CEO Don Wanyama hopes for a change this year, 2024.

As Media Industry Woes Persist, Vision Group Incurs Further Losses

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The loss-making trend at the New Vision Printing and Publishing Corporation Ltd, is expected to continue, reflecting the persistent hash market conditions for the media in Uganda.

With several media houses still restructuring and reducing staffing levels and remuneration, the terrain seems not smoothing out yet, four years since the outbreak of COVID-19 and two years since the full reopening of the economy.

The Vision Group, the largest and most diversified media house in the country says the financial statements for the half-year ending December 2023 are likely to show a loss.

“Based on the preliminary assessment of the Company’s performance, the results of the Company’s earnings for the half year ending December 31, 2023, will be a loss position,” the company says in a communication to the stock market.

The National Association of Broadcasters says the advertising market has never recovered from the pandemic shutdown of the economy, with companies either yet to increase their budgets to the pre-pandemic days or reprioritizing their expenses to the detriment of media houses.

Having made a loss in the year 2022/23, as announced in November, Don Wanyama, the Vision Group Chief Executive Officer said they had hoped that the year would mark a full recovery from the effects of the pandemic.

“So, whereas we had posted a profit in the previous 2021/2022 Financial Year and had hoped the challenges were in the past, it is clear that the environment I have painted for you has lingered on and is still affecting our business. Our markets are yet to fully recover from the negative impacts of the COVID-19 pandemic. We have also seen disruptions in the supply chain, while the government, our key business partner, has also reduced its expenditure,” he said.

Wanyama blamed the poor performance on the rise in prices of most of the printing inputs, especially newsprint, mainly due to global inflation and the war in Ukraine.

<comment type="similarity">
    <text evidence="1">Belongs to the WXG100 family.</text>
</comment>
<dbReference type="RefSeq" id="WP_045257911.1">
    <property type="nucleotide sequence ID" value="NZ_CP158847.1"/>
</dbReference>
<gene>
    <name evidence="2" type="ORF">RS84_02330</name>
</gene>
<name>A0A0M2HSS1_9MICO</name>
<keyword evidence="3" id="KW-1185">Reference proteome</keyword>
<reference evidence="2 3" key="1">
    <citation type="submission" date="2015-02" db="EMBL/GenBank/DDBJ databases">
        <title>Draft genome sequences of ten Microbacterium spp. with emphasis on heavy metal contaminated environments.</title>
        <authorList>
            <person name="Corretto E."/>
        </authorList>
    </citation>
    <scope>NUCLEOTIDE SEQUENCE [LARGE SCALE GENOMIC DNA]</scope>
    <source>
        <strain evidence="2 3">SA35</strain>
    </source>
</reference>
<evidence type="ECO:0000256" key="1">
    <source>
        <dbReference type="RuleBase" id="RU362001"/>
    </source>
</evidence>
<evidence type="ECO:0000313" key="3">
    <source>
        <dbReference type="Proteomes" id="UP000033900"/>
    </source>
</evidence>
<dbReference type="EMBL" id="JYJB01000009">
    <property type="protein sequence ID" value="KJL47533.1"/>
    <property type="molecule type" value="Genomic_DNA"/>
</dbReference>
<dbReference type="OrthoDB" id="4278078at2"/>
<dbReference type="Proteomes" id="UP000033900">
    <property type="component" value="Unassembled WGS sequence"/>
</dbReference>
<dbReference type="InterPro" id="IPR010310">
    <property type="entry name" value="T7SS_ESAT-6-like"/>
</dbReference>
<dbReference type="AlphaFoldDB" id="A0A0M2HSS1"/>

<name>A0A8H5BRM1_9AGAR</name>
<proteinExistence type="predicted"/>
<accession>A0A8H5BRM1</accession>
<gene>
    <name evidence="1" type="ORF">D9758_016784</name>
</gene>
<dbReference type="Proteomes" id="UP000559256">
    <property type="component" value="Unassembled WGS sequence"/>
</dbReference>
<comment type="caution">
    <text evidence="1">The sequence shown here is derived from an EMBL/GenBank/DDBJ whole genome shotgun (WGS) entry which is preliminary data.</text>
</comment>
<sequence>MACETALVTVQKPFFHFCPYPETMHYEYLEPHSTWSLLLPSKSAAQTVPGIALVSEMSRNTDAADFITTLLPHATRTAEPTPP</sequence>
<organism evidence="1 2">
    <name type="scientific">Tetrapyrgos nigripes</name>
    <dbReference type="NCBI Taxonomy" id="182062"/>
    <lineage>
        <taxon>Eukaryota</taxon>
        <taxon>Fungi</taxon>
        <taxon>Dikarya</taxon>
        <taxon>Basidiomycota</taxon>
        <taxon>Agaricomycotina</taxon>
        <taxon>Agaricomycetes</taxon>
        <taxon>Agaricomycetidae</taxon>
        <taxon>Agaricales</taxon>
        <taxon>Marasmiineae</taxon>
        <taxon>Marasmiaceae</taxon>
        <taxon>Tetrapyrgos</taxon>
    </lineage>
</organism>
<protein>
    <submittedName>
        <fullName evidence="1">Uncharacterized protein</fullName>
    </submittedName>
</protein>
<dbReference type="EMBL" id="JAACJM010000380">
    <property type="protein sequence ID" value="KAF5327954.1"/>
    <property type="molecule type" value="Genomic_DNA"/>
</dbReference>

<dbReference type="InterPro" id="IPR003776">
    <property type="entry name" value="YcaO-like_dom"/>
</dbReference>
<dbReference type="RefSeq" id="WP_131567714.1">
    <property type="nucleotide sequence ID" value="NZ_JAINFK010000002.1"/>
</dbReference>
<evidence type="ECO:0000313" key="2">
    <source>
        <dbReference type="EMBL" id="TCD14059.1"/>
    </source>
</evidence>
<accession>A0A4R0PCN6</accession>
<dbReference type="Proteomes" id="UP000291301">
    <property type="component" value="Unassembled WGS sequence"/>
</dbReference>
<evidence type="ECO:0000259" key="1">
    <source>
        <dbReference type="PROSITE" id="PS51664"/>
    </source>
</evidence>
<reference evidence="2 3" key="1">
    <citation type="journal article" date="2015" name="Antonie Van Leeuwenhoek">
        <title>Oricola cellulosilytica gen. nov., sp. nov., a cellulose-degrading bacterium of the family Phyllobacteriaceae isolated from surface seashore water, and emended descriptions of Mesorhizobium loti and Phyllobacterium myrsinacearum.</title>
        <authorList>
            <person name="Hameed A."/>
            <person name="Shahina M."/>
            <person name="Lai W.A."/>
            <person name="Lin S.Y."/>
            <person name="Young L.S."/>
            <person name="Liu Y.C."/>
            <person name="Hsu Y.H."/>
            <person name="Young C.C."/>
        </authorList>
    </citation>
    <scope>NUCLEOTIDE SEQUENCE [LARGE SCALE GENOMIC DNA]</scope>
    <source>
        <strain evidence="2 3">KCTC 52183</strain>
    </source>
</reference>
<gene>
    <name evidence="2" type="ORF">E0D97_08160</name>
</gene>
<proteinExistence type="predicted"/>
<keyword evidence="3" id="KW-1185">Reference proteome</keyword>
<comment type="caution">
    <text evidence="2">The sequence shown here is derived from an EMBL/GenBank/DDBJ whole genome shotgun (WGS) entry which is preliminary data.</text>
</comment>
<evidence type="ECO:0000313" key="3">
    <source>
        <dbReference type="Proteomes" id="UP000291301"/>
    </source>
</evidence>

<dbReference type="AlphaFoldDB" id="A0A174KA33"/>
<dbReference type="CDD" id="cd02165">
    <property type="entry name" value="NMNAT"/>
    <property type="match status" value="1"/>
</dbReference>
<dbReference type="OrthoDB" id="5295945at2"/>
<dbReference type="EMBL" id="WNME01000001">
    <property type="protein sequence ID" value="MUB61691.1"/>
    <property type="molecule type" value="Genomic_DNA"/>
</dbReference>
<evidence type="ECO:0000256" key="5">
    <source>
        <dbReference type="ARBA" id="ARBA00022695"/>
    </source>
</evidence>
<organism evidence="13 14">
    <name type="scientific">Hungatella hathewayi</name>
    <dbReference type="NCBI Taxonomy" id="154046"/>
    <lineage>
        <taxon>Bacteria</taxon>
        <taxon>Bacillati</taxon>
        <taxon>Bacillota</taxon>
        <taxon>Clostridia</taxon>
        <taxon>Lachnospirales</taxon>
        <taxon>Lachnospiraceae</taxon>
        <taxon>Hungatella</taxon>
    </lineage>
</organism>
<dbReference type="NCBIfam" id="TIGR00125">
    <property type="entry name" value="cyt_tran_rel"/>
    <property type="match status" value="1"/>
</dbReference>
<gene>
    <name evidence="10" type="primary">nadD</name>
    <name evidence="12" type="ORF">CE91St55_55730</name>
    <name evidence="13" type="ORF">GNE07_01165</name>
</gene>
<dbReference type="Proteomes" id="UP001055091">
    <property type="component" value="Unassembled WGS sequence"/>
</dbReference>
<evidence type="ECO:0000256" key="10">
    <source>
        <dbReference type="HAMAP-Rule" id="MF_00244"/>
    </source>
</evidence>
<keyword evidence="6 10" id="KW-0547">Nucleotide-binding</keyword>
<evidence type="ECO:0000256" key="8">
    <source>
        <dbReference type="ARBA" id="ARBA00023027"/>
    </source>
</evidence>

The company’s revenues are dominated by print which accounts for almost half, followed by broadcasting (radio and television) outlets, commercial printing and others.

“The main contributor to this performance is the challenging business environment due to slow business recovery from the COVID-19 impact on newspaper sales and advertising revenue spend across the different platforms,” he says.

The state majority-owned company also blamed its loss on the delay by the government to clear the arrears arising from the printing of educational materials meant for children during the lock-down.

In the listed company’s latest profit warning, the slow business recovery from the COVID-19 Pandemic is noted as the main cause of the challenging environment.

“The main contributor to this performance is the challenging business environment due to slow business recovery from the COVID-19 impact on newspaper sales and advertising revenue spend across the different platforms,” Wanyama says regarding the 2023/2024 expected performance.

The increase in prices of newsprint and other raw material inputs resulting from global supply chain disruptions has also adversely affected Company performance, he adds.

In November, Patrick Ayota, the Board Chairman said their strategy for 2023/24 was returning to profitability, proving staff welfare and productivity and enhancing customer engagement and satisfaction.

These goals are, according to CEO Wanyama, expected to return fruits this year. “The benefits and advantages of several investments made in the past year are likely to materialise in the next financial year which we are certain will bring in new revenue and enhance the growth of the company,” he said hoping for a “full recovery in the year ahead.”

Story by URN


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